Photo by Maria-Jose Subiria
Joyce Wright (left) and Barbara Emert, of Historical Jonesboro/Clayton County, Inc., read the engravings of some of the 150 bricks delivered recently.
By Maria-Jose Subiria
Three pallets -- which contained about 150 engraved, dark, red bricks -- were placed near a backdoor of Stately Oaks Plantation, in Jonesboro.
Barbara Emert, president of Historical Jonesboro/Clayton County, Inc., inspected the bricks, and read some of the engravings.
She said the non-profit organization recently received the first shipment of the engraved bricks for the City of Jonesboro's Streetscape project. "It just adds interest and a personal touch to just a plain sidewalk," said Emert.
About 565 engraved bricks were ordered by individuals, which assisted the organization in raising approximately $9,000 for its preservation and educational efforts, she said. The bricks sold for $35 each, or three for $100, she added.
Eventually, the bricks will be installed in three sidewalk areas of Downtown, said Emert. Currently, those areas have regular bricks installed. The non-profit organization expects to receive all of the already purchased bricks by the end of January. Installation should begin soon after that, she said.
Tommy Newsome, president of Newsome Engineering and Consulting, Inc., is the project engineer for Streetscape. He said the sidewalk area where the engraved bricks are to be installed will be on Main Street, between Mill Street and Church Street. It's roughly 400 feet in length, he said.
Emert said the regular bricks will be removed for the engraved bricks to be installed. Historical Jonesboro is expecting to receive another shipment of about 150 engraved bricks, on Wednesday, Dec. 29, she said.
Most bricks have messages that take up to three lines. Some honor individuals, or are in remembrance of those who have passed on. Others have names of companies located in Jonesboro, or hold unique messages, she said.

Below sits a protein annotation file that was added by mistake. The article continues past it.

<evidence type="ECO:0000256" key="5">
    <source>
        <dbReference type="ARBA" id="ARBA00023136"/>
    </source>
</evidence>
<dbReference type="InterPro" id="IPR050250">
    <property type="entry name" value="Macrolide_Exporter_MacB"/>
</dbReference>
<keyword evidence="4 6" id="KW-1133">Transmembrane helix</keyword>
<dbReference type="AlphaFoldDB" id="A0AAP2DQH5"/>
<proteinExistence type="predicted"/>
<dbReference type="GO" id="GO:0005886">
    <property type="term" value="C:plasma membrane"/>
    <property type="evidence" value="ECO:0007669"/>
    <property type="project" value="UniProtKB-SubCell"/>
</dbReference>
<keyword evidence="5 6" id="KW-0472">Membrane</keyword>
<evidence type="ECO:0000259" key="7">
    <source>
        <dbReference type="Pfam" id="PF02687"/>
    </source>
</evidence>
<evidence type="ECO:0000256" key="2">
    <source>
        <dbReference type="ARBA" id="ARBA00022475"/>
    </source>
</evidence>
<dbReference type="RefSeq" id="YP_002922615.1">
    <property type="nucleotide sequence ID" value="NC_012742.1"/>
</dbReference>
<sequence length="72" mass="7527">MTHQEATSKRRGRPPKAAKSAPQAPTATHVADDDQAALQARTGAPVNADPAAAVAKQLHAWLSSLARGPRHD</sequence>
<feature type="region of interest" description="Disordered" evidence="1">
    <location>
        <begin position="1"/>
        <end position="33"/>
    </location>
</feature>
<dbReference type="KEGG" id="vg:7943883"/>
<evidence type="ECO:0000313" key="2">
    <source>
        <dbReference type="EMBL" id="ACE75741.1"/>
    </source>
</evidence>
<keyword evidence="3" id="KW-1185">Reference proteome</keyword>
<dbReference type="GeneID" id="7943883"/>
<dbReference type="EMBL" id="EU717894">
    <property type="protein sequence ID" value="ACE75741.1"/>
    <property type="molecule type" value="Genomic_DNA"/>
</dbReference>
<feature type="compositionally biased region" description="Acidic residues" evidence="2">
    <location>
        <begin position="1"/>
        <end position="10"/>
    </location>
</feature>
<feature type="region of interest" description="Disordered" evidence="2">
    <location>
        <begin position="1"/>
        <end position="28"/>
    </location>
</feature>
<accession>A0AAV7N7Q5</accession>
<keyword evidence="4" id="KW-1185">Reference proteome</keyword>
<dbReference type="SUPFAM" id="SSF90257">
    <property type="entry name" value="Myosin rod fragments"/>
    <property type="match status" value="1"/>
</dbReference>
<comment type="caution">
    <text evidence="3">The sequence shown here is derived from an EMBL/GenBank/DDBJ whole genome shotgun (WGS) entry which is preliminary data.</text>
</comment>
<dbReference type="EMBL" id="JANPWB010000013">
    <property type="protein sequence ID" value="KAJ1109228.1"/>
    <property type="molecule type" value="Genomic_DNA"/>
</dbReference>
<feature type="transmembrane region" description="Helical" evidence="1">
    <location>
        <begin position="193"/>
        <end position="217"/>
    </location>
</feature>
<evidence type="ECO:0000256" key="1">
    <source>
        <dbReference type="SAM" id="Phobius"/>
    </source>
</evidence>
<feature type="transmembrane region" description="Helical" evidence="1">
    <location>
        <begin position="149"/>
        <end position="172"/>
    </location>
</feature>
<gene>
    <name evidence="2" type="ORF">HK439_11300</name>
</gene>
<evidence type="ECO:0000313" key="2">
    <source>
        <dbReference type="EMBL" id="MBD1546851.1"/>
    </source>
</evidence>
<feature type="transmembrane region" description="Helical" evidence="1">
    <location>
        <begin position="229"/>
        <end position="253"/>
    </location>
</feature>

The bricks have been bought by "a lot of Jonesboro residents, people who used to live in Jonesboro, and people and companies that have a tie to Jonesboro," Emert said.
She said that about two years ago, the non-profit organization approached the City of Jonesboro with the idea for the special bricks. "It is just going to give it [the downtown area] a more unified look, more attractive, eye-appealing," she said. "We hope it will give residents of Jonesboro a larger sense of pride."
Emert said around Valentine's Day of 2011, there will be another opportunity for individuals to purchase engraved bricks, but it will be at a higher cost, because the organization will be responsible for the expense of construction work to place the bricks. Currently, since the Streetscape project is taking place, the organization is not responsible for this expense.
She added that at least 50 bricks need to be ordered for a second installation to take place. Project Engineer Newsome said construction is currently on schedule and Phase I of Steetscape should be completed by the end of February 2011.
Mayor Luther Maddox said that during the rest of the holidays, workers will focus on finishing the wiring of the street lights, as well as the re-paving of the three downtown railroad crossings.
According to Maddox, the Streetscape project covers half a mile of both Main Street -- from North Avenue to South Avenue -- and McDonough Street -- from Johnson Street to Turner Road.
The city is in the process of applying for the GATEway (Georgia Transportation Enhancement) Grant Program, for Phase II of the project, said Maddox. The city should know by April, if it is the recipient of the grant, he added.
Maddox said the city has received about $2.7 million in federal funds from the American Recovery and Reinvestment Act of 2009, which was distributed to Jonesboro through the Georgia Department of Transportation.